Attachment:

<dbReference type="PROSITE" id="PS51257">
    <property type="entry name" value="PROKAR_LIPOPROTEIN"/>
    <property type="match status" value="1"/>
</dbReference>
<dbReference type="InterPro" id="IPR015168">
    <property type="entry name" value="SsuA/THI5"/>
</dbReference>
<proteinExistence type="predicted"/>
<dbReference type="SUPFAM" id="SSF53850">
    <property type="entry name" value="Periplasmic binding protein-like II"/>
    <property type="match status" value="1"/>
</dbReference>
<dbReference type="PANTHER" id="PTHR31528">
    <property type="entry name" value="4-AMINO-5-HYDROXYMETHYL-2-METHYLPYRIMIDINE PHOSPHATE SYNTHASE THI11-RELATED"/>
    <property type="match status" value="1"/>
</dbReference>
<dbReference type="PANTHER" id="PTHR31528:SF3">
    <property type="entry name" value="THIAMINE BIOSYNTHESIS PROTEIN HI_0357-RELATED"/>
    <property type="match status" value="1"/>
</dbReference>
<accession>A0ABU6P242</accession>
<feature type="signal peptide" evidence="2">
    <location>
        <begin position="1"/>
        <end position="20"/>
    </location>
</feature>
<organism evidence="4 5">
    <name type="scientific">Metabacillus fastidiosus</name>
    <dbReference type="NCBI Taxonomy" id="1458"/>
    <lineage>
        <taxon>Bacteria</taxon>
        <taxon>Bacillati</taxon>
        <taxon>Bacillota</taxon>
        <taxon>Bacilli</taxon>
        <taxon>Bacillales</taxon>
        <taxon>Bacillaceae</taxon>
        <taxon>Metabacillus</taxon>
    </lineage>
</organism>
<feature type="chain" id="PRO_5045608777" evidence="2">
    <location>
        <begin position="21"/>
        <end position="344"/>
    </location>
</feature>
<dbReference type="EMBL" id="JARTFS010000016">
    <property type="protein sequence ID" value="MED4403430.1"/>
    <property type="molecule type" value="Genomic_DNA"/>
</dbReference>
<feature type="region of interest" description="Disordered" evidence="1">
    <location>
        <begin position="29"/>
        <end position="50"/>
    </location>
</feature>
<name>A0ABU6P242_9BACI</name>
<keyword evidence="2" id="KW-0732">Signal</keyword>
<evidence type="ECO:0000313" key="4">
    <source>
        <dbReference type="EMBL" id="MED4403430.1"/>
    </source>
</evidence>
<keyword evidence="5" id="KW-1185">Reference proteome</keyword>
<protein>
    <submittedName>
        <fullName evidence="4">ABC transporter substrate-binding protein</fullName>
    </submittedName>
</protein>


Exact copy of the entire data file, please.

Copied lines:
<dbReference type="PROSITE" id="PS51257">
    <property type="entry name" value="PROKAR_LIPOPROTEIN"/>
    <property type="match status" value="1"/>
</dbReference>
<dbReference type="InterPro" id="IPR015168">
    <property type="entry name" value="SsuA/THI5"/>
</dbReference>
<proteinExistence type="predicted"/>
<dbReference type="SUPFAM" id="SSF53850">
    <property type="entry name" value="Periplasmic binding protein-like II"/>
    <property type="match status" value="1"/>
</dbReference>
<dbReference type="PANTHER" id="PTHR31528">
    <property type="entry name" value="4-AMINO-5-HYDROXYMETHYL-2-METHYLPYRIMIDINE PHOSPHATE SYNTHASE THI11-RELATED"/>
    <property type="match status" value="1"/>
</dbReference>
<dbReference type="PANTHER" id="PTHR31528:SF3">
    <property type="entry name" value="THIAMINE BIOSYNTHESIS PROTEIN HI_0357-RELATED"/>
    <property type="match status" value="1"/>
</dbReference>
<accession>A0ABU6P242</accession>
<feature type="signal peptide" evidence="2">
    <location>
        <begin position="1"/>
        <end position="20"/>
    </location>
</feature>
<organism evidence="4 5">
    <name type="scientific">Metabacillus fastidiosus</name>
    <dbReference type="NCBI Taxonomy" id="1458"/>
    <lineage>
        <taxon>Bacteria</taxon>
        <taxon>Bacillati</taxon>
        <taxon>Bacillota</taxon>
        <taxon>Bacilli</taxon>
        <taxon>Bacillales</taxon>
        <taxon>Bacillaceae</taxon>
        <taxon>Metabacillus</taxon>
    </lineage>
</organism>
<feature type="chain" id="PRO_5045608777" evidence="2">
    <location>
        <begin position="21"/>
        <end position="344"/>
    </location>
</feature>
<dbReference type="EMBL" id="JARTFS010000016">
    <property type="protein sequence ID" value="MED4403430.1"/>
    <property type="molecule type" value="Genomic_DNA"/>
</dbReference>
<feature type="region of interest" description="Disordered" evidence="1">
    <location>
        <begin position="29"/>
        <end position="50"/>
    </location>
</feature>
<name>A0ABU6P242_9BACI</name>
<keyword evidence="2" id="KW-0732">Signal</keyword>
<evidence type="ECO:0000313" key="4">
    <source>
        <dbReference type="EMBL" id="MED4403430.1"/>
    </source>
</evidence>
<keyword evidence="5" id="KW-1185">Reference proteome</keyword>
<protein>
    <submittedName>
        <fullName evidence="4">ABC transporter substrate-binding protein</fullName>
    </submittedName>
</protein>